Fredericton’s Stone Bridge

Fredericton's Stone Bridge

Fredericton’s Stone Bridge

Wherever they occur, stone bridges invariably offer their own special charm and history. That is certainly true of Fredericton’s stone bridge, which crosses the Nashwaaksis Stream, a tributary of the St. John, at the junction of three thoroughfares: Sunset Drive, Main Street, and the Royal Road.
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The stone bridge in Fredericton came into existence in 1939, following the destruction of its predecessor, a covered bridge, by a spring flood triggered by an ice jam on the St. John River three years prior. The predecessor was known as the Thompson Bridge, named after a local lumber mill owner. This moniker has remained attached to the current bridge, at least in formal documents.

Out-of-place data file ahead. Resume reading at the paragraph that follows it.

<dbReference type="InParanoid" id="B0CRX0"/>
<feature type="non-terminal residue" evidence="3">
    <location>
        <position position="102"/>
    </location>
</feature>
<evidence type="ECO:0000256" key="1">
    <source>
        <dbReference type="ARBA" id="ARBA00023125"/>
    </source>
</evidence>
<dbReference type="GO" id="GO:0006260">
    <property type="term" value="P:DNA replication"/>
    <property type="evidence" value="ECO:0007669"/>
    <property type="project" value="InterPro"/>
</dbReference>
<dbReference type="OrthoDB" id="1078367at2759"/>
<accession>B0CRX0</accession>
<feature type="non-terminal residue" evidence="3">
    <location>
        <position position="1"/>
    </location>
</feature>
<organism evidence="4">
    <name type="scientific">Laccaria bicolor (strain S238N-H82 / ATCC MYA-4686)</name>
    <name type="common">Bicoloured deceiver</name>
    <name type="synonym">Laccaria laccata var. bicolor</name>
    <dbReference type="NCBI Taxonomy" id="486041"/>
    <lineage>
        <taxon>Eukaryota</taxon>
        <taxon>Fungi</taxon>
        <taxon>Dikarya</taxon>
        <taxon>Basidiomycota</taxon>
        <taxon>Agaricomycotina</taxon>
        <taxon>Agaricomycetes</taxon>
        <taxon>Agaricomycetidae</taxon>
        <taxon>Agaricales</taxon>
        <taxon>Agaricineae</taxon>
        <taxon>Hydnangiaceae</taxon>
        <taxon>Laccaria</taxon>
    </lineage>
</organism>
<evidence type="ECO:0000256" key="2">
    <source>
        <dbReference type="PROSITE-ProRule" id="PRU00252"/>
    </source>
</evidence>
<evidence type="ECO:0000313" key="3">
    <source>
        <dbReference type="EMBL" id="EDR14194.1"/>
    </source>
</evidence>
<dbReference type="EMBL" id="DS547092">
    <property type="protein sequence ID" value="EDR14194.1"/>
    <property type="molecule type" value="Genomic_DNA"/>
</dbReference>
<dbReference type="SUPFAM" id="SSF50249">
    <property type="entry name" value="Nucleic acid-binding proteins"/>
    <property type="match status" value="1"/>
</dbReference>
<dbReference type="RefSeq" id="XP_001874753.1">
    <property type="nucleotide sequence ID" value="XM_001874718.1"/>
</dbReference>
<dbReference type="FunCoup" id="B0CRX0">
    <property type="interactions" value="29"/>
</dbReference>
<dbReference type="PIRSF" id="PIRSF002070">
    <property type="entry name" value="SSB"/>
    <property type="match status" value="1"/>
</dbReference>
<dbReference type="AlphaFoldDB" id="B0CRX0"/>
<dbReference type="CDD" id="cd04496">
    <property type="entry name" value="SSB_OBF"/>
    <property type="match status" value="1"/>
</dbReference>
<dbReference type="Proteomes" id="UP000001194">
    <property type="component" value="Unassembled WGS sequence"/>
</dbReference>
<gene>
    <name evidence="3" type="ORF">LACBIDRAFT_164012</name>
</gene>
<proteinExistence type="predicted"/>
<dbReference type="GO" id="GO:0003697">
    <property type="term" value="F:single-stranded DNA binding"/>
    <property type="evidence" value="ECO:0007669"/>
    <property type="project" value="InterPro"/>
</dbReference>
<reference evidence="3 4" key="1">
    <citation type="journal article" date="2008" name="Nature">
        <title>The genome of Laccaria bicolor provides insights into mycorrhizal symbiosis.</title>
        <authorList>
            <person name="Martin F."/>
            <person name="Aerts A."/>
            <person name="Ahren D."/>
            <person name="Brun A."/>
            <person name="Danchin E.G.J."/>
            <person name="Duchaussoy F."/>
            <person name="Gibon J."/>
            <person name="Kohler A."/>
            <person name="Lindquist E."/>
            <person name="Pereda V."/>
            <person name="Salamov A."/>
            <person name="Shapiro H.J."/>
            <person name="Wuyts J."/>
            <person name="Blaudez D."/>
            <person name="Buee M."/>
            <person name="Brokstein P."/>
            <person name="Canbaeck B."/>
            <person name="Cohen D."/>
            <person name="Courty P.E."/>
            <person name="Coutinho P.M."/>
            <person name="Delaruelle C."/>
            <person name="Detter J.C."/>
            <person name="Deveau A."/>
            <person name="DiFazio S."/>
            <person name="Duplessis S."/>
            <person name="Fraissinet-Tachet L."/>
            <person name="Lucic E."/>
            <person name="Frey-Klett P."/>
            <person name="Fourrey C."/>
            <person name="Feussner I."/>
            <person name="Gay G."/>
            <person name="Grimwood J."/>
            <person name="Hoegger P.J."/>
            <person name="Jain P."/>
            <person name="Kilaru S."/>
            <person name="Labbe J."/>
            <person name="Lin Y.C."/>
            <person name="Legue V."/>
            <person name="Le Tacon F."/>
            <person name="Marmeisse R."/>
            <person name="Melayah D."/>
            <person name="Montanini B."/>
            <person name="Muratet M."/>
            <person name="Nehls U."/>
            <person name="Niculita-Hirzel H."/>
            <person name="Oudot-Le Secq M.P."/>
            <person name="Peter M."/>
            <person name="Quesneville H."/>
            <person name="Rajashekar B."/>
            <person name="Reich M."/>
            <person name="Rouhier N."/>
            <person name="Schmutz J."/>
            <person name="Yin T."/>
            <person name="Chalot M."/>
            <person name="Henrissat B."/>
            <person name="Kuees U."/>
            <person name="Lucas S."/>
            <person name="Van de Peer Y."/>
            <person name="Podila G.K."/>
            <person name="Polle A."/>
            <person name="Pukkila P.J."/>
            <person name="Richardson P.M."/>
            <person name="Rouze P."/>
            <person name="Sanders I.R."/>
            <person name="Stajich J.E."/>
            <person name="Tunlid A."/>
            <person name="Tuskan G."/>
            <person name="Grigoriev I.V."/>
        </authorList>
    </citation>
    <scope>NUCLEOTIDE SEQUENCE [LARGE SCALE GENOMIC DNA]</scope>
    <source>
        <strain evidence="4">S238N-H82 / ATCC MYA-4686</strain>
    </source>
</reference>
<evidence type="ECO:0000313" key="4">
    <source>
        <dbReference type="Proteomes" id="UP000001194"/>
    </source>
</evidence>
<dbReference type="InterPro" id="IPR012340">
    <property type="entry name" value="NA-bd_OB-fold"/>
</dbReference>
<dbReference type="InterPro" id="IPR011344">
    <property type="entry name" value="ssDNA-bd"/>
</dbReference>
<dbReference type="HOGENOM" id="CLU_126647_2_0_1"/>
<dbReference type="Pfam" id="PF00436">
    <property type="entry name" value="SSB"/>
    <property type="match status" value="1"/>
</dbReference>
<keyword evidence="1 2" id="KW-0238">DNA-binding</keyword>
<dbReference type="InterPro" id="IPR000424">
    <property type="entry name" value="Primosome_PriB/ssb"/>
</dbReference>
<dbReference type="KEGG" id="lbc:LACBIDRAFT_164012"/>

Fredericton's Stone Bridge

The bridge is one among a series of at least eight bridges, boasting stone facades over a concrete core, constructed by the New Brunswick Government between the mid-Great Depression era and the conclusion of the Second World War.

Fredericton's Stone Bridge

Over the years, the bridge has often acted as a societal hub, a gathering spot for youth. It’s fascinating to ponder the number of romantic relationships that may have blossomed on this stone bridge. In its most recent transformation in the 1990s, a curved walkway was appended to the structure.

Hawkins mill in 1920 before stone bridge
Hawkins Mill in 1920, before the Stone Bridge

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